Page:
• Ron Loreski 1 year ago

            Baumgarner is a number 2 or 3 pitcher. I don’t care what his FIP is. An ace isn’t solely based on numbers.

  2. bhambravesfan 1 year ago

    I’m interested to see this Bello kid play. Sometime it’s the diamond in the rough that becomes the real prize. Look at Hisashi Iwakuma

  3. JCurrie39 1 year ago

    I wonder who the mets will start opening day. If Harvey was healthy he’s the obvious choice but seeing as he’s not

  4. mattynokes 1 year ago

    I found it funny that apparently the Braves “needed to add an ace” and a guy like Samardzija is mentioned. Have those people compared his numbers to Medlen’s? They aren’t even close enough to claim park factors as the difference. Honestly, I think what hurt Medlen was his 2012 numbers. Because he didn’t come close to those numbers in ’13 (not sure why people expected a repeat anyways) people get the assumption that he “regressed” or “isn’t as good as advertised”. It’s kind of like having $100 dollars and spending $10. You still have more than the guy with $80.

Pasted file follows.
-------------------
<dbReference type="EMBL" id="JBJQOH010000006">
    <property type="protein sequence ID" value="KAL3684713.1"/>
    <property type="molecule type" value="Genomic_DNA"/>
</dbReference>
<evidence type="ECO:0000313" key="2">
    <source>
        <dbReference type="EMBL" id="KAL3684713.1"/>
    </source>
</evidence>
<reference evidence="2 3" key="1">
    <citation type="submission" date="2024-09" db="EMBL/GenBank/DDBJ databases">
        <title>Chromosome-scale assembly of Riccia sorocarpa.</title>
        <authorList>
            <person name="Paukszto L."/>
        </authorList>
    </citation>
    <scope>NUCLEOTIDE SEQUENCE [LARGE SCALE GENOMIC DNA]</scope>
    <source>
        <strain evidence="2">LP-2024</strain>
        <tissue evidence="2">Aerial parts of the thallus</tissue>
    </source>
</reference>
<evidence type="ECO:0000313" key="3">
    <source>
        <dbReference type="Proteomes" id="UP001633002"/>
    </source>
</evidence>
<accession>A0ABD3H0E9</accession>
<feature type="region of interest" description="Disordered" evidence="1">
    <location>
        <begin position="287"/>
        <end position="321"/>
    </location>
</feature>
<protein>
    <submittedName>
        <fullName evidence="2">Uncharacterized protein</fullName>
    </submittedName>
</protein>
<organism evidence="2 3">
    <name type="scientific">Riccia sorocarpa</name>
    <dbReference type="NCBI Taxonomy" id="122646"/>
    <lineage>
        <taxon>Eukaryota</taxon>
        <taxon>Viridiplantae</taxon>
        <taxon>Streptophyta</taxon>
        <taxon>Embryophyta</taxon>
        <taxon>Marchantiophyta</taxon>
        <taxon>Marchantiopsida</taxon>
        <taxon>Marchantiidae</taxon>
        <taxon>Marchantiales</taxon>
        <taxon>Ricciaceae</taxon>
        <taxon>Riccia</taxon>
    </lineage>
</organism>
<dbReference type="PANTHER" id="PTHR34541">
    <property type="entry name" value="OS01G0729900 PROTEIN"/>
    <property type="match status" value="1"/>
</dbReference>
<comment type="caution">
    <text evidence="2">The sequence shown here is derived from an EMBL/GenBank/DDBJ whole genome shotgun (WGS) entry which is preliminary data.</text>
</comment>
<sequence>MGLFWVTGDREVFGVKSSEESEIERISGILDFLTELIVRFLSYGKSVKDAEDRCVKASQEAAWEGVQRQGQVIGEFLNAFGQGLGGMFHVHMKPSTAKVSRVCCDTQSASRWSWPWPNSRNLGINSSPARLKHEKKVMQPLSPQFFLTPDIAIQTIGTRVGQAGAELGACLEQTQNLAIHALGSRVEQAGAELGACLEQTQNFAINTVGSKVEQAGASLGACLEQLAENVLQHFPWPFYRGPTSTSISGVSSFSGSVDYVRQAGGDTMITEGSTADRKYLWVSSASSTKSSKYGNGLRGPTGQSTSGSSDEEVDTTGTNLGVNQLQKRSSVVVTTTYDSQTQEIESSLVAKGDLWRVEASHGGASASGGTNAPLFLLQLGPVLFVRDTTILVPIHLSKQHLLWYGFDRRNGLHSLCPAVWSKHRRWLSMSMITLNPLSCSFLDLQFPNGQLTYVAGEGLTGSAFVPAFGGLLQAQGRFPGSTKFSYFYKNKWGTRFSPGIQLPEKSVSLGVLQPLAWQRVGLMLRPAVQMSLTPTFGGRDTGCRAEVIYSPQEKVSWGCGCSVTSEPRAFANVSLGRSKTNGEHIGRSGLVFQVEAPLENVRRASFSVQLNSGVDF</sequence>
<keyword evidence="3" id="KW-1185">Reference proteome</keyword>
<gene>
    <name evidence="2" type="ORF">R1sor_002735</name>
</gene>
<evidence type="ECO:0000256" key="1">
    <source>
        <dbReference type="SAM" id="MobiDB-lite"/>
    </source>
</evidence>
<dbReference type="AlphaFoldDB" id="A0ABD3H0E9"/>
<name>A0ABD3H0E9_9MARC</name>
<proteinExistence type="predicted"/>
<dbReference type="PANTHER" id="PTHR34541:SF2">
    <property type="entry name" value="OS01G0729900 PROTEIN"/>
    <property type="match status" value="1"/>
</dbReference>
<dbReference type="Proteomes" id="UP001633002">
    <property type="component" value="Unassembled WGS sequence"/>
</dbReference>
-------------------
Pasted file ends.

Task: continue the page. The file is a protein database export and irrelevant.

• Ron Loreski 1 year ago

      People call Samardzija an Ace because his K/9 is nice for fantasy baseball. Nothing about the guy is worthy of Ace.

      • blob 1 year ago

        swingstrk% and k-rate make him a likely candidate to take a big step forward, so i guess thats why he gets so much love, but yea i agree with you. potential and production are two very different things.

        • Ron Loreski 1 year ago

          I’d say he’s on the same level as Brandon Morrow from a few years ago. I think we’ve already seen the best of him.

          • blob 1 year ago

            Yea I actually almost edited it to add his name for comparison. lol

  5. I don’t think the Braves need to have an ace right now, but their lack of pitchers who fit that mold is one of the reasons why they haven’t advanced in a single playoff series in quite awhile.

    • blob 1 year ago